One thing I've gotten really good at over the years is using time in terms of how it affects my product-making process.
Back in the day, when I was greener, I used to rush things, not just for the sake of rushing to get them out of the door — but I would get to the "being happy with it" stage way too soon.
In other words, I fell too quickly in love with my creation just to notice discrepancies once my designs were delivered to the client.
99% of the time, my clients didn't care OR didn't know any better.
But I knew.
And that feeling ate me inside.
Not trying to sound pedantic about it, but giving "things" the time they need to shine and come through, is paramount.
I think having kids taught me this. Maybe mindful meditation did it, which I practice regularly. Or maybe the lessons and failures?
It's a combination of things, for sure.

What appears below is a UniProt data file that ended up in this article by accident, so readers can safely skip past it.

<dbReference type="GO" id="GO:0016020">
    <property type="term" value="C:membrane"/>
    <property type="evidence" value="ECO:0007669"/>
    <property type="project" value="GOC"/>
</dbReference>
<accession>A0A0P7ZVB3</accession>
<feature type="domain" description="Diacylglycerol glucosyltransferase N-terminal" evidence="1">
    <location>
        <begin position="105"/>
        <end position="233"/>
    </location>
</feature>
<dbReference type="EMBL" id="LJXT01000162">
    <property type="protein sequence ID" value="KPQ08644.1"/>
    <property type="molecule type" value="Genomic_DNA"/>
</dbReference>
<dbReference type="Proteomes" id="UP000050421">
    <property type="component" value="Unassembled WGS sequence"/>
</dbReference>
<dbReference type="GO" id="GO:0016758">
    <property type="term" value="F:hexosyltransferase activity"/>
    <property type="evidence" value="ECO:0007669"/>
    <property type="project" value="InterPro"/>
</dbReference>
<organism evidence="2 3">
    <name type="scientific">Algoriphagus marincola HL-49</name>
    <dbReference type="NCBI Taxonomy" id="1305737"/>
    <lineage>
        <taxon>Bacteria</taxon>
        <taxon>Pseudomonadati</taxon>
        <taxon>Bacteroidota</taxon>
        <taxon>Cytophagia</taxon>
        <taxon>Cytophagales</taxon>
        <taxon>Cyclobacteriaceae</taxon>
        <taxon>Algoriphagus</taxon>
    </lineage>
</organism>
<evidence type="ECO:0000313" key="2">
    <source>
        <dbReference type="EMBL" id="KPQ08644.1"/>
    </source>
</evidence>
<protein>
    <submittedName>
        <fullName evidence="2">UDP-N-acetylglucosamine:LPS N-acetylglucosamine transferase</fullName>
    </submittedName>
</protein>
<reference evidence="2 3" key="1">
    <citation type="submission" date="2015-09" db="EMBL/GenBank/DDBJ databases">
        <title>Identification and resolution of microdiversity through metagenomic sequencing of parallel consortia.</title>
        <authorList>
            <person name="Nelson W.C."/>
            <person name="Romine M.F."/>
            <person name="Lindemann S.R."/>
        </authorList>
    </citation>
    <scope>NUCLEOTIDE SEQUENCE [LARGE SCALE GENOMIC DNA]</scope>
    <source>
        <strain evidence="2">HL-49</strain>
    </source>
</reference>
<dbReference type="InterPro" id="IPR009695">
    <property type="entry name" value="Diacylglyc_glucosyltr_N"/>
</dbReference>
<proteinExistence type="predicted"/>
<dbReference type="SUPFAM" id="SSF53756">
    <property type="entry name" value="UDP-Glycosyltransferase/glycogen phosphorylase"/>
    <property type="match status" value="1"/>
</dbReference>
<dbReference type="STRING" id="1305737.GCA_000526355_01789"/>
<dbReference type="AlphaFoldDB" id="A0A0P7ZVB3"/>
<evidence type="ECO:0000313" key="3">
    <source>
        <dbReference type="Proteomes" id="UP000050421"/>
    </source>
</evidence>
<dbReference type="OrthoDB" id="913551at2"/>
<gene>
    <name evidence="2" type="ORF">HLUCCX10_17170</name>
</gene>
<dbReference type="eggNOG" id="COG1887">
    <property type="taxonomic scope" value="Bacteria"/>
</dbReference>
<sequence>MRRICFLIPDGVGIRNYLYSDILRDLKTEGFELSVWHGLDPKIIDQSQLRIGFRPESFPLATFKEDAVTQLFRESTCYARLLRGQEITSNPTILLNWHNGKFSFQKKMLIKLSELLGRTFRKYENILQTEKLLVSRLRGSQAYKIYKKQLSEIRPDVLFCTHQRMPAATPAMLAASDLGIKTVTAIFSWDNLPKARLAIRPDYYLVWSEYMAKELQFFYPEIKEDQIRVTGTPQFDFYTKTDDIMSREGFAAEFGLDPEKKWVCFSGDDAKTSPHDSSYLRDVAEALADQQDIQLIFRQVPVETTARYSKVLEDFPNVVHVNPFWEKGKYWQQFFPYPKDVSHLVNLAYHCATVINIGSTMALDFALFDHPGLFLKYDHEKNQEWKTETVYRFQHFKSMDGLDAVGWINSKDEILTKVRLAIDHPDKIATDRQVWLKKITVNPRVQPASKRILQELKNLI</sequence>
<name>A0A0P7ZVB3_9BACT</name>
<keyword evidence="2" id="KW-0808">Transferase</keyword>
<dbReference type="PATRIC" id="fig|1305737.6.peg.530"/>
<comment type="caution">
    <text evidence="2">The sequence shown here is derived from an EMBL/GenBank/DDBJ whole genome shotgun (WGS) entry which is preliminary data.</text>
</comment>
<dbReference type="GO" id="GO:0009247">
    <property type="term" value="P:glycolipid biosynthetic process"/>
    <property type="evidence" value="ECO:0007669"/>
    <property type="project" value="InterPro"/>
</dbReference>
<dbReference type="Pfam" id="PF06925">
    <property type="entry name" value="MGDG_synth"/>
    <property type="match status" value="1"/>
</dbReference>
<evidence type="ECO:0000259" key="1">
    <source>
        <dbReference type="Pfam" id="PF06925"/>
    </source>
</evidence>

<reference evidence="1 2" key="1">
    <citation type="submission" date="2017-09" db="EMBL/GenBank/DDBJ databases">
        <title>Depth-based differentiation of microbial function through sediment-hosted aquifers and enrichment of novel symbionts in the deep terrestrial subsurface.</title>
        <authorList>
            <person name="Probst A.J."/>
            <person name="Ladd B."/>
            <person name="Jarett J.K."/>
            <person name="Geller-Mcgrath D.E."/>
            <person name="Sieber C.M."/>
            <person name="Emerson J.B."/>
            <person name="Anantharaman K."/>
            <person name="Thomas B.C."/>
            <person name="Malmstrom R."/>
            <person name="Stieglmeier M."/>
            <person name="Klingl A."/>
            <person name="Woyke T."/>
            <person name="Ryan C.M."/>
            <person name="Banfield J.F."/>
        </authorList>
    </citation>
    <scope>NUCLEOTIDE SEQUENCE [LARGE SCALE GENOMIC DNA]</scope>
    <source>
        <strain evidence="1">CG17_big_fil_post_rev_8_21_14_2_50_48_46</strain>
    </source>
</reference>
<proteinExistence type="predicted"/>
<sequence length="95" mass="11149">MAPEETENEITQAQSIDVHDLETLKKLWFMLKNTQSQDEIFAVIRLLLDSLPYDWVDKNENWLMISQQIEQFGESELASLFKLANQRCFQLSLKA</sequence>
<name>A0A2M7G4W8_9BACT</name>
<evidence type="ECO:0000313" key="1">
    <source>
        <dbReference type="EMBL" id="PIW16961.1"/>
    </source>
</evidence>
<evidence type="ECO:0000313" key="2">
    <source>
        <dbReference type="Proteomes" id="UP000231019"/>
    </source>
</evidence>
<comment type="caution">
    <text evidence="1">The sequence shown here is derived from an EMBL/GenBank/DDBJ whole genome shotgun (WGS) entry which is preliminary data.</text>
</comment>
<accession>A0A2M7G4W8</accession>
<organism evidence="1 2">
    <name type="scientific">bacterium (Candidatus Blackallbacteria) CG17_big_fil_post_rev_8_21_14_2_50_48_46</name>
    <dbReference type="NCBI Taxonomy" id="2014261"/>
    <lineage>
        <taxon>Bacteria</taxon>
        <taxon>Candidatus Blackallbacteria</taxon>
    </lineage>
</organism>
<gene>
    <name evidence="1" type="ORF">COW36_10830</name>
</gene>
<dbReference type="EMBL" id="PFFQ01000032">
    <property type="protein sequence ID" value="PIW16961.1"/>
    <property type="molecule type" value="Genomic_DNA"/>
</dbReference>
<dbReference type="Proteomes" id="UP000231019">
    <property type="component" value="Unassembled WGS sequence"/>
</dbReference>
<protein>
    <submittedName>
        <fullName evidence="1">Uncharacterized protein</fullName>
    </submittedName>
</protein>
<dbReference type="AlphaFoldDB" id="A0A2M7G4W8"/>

Whatever it is — now I give "things" time.
In other words, I'm in their timeline — not the other way around.
I am the steward and the facilitator of my creations.
Not some "leader" that makes things happen.
Rather, someone that lets things happen.
And to quote one of my basketball coaches from way back:
"Rush slowly" — he would say.
Not too slow, not too fast.
Be in a hurry, but slowly.
Until the thing I am making is just ripe for the picking.
Specifically speaking: If I am working on a feature, I like to let it sleep for a day or so. The next day, my eyes usually see things a bit clearer — so I continue improving it. Until I keep coming back to it and realize that I am spinning the wheels and there's nothing left to add, fix, or take away.
It's not really some process set in stone.
Just a "feel" for it I developed over the years.
And it does feel good.
Knowing that what I felt while making it — is probably what my customers will feel while using it.
If I felt rushed, they will feel rushed.
If I felt at ease, they, too, will feel that.
And nothing will help us achieve that like the due time in needs.